You may not have heard the big news (over the racket of smashing Keurigs), but earlier this week, country singer and “The Voice” judge Blake Shelton was named People Magazine’s 2017 Sexiest Man Alive. It was a November surprise that sent many a Twitterer into a spiral of deep uncertainty.
Sure, as a living man, Shelton nails two of the honor’s three criteria, which science assures us ain’t bad.
But what of that first qualifier? That is: Is Blake Shelton sexy? People couldn’t seem to — oh wait, yes they could, never mind.
“Blake Shelton looks like the single dad in a Hallmark movie called ‘Sexy for Christmas,’” tweeted comic Brandi Brown. “Blake Shelton is sexy if you like a guy who’s always about to lean in and tell you about hearty, healthy, American dog food,” tweeted viral “Jeopardy!”-snapper Louis Virtel. “Way to hold It down for all the 7s out there. We appreciate you,” tweeted NBA player Evan Turner, who — hm! — fancies himself a 7.
Cumberbatchers, Elbaphiles, Momoasexuals, all emerged united across various sub-sects of Twitter to voice their discontent, anger, and confusion over this year’s chosen one. They pointed to Shelton’s historically horrible and ample track record of racist, sexist, and homophobic output on Twitter (for which he’s since issued one of those non-apologies “to anybody who may have been offended”). They pointed to what he said upon winning: “I can’t wait to shove this up Adam [Levine]’s [expletive].” (Levine won in 2013.) And they pointed to his Objectively Very Bad Tattoo (a pattern of deer tracks mistaken so often for a gathering of ladybugs that Shelton was compelled to flank them with barbed wire to make them “more manly”).
All aggressively non-sexy things. To paraphrase Shelton, who is he when we’re not looking?
Sprinkle in that he once reported getting “a real kick” out of watching his pet turkey (named Turkey) eat turkey and that he soaks his hair in a mixture of ketchup and eggs for an hour once a week, and hmmm. I feel myself swiping left, y’all.
Still, this is all pretty subjective stuff. One man’s highly problematic tweeter, after all, is another woman’s total stud muffin. Consider that a couple years ago, Shelton towed an Oklahoma man to safety from waist-deep floodwaters. Is that sexy? Yes. That is possibly sexy. Shelton is also rich, famous, taken (by Gwen Stefani), and disarmingly goofy — also things that, in a controlled environment, could be effectively synthesized into a compound approximating sexiness. And the ketchup-egg thing really does seem to work wonders on those flaxen locks of his. And he does have those steely, stolen-from-Martina-McBride’s-head-blue eyes . . .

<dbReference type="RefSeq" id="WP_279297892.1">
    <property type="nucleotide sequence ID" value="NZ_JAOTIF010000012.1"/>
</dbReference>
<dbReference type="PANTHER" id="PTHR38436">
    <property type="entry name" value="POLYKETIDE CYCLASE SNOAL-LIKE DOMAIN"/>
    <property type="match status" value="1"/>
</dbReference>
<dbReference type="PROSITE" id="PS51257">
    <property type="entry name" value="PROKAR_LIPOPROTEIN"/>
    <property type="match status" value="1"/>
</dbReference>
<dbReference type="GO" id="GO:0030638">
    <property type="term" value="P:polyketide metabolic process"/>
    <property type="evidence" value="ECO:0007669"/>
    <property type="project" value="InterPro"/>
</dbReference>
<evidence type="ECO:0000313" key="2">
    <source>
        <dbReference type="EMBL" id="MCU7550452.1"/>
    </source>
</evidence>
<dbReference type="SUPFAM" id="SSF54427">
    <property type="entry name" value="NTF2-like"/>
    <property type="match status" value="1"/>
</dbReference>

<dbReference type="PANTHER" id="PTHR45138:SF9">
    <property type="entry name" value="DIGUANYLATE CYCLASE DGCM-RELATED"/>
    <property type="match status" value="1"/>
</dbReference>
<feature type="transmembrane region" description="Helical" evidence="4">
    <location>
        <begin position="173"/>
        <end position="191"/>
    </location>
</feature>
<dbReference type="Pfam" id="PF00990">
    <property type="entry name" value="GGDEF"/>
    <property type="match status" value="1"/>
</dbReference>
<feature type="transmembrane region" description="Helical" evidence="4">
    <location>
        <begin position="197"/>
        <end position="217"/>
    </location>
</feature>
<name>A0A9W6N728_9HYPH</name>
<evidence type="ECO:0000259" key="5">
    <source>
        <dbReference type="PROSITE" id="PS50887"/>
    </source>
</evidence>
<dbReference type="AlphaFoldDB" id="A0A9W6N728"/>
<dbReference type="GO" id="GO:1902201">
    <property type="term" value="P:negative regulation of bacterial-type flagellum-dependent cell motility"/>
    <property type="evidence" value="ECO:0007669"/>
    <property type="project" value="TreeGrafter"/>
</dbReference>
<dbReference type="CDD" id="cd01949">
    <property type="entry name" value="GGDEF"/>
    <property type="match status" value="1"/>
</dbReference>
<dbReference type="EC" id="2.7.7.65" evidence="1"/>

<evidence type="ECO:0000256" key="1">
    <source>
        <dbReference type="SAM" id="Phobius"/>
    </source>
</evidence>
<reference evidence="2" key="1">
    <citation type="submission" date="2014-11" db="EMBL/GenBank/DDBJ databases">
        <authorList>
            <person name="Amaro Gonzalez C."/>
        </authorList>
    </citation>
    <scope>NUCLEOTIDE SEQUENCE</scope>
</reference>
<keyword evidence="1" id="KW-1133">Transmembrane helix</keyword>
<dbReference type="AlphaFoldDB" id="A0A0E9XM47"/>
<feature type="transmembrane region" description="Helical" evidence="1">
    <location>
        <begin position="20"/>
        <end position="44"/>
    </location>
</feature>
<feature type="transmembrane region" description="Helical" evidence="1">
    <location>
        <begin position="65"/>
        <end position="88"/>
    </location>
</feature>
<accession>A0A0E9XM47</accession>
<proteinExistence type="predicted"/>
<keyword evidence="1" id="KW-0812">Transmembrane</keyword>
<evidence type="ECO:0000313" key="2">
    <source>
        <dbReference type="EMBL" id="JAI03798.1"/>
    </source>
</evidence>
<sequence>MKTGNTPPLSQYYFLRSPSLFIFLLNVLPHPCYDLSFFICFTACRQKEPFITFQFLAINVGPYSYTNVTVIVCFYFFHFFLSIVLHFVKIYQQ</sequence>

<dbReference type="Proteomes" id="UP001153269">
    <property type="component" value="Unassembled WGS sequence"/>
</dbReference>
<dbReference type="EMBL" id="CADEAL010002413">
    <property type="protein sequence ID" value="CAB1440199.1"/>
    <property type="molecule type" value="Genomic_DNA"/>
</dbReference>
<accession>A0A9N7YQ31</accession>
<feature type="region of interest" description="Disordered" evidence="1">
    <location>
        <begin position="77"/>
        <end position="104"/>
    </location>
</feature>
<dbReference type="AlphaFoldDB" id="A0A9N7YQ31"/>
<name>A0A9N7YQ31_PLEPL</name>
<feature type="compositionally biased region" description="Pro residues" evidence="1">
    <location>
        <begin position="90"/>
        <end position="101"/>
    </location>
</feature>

A look back at Sexiest Man’s 29-dude lineage tells a tale of, well, white guys winning things (Shelton is the 27th white winner) but also the otherwise unstable nature of “sexy.”
After a water-testing first three years (Mel Gibson ’85, Mark Harmon ’86, Harry Hamlin ’87), the Sexiest committee spent its first decade toying with what made a man a sex symbol: JFK Jr. was the youngest winner at 27 (and the first departure from Hollywood) in 1988; Sean Connery (yeek!) was the oldest the very next year at 59. “Hollywood’s hunk with a heart” Patrick Swayze (’91) was followed by “big lug Adonis” Nick Nolte (’92). And somehow Richard Gere snuck in twice — once as part of the Sexiest Couple (with Cindy Crawford) and once on his own in 1999. Other two-timers (so to speak) include no-duh choices like Brad Pitt (’95 and ’00), George Clooney (’97 and ’06), and Johnny Depp (’03 and ’09).
More recently, the issue retooled itself into something more like a standard-issue stud-finder. Ryan Reynolds (’10), Channing Tatum (’12), Chris Hemsworth (’14), David Beckham (’15), and Dwayne Johnson (a.k.a. The Rock, ’16) all steered the redefinition of “Sexiest Man” from championing ineffable qualities to drooling over visible abs. In this context, Shelton’s win might represent some good news for the average dude (who still fancies himself a 7) — the start of a paradigm shift in the tectonics of sexy toward more even ground.
But no. Here’s the thing: This whole stink over Blake Shelton isn’t really a question of whether he’s sexy, let alone sexy enough to be “Sexiest.” In fact, let’s forget Blake for a second.
As a lifelong gay who likes to think he brings a sommelier’s sensitivity to critical distinctions like these, I feel like I’ve been pinching my nose through the entirety of 2017, essentially operating without the faculties necessary for identifying and evaluating what may or may not qualify as “sexy.” What even is a sexy man right now? Is that still a thing you can be?
Do blue eyes and fantastic hair make it fine for a man to “wish the [expletive] in the next room would either shut up or learn some English so I would atleast [sic] know what he's planning to bomb”? Does aw-shucks old-boy charm permit a man to publicly refer to his ex as a “fat ugly bitch”? Or post reference to a “sick fantasy” involving a then-16-year-old actress? Deleting thousands of tweets for fear that someone might read them: Sexy or no?
Help me: What exactly must be overlooked in order to focus on the sexy part?
What with all these Harveys and Kevins and Georges and Bills and Louis-es and (et tu?) Als and Donalds showing off their true colors as though true colors were all they had on under a loose trenchcoat, the very idea of a Sexiest Man contest right now just feels like an unwelcome intruder — a dude from “Magic Mike” humping his way across the floor of an emergency room. From what I gather, there really doesn’t seem to be any urgent inquiry from the general public toward which powerful men seem most primed and ready for sex — and even less of an obligation to reward them for it.Michael Andor Brodeur can be reached at email@example.com. Follow him on Twitter: @MBrodeur.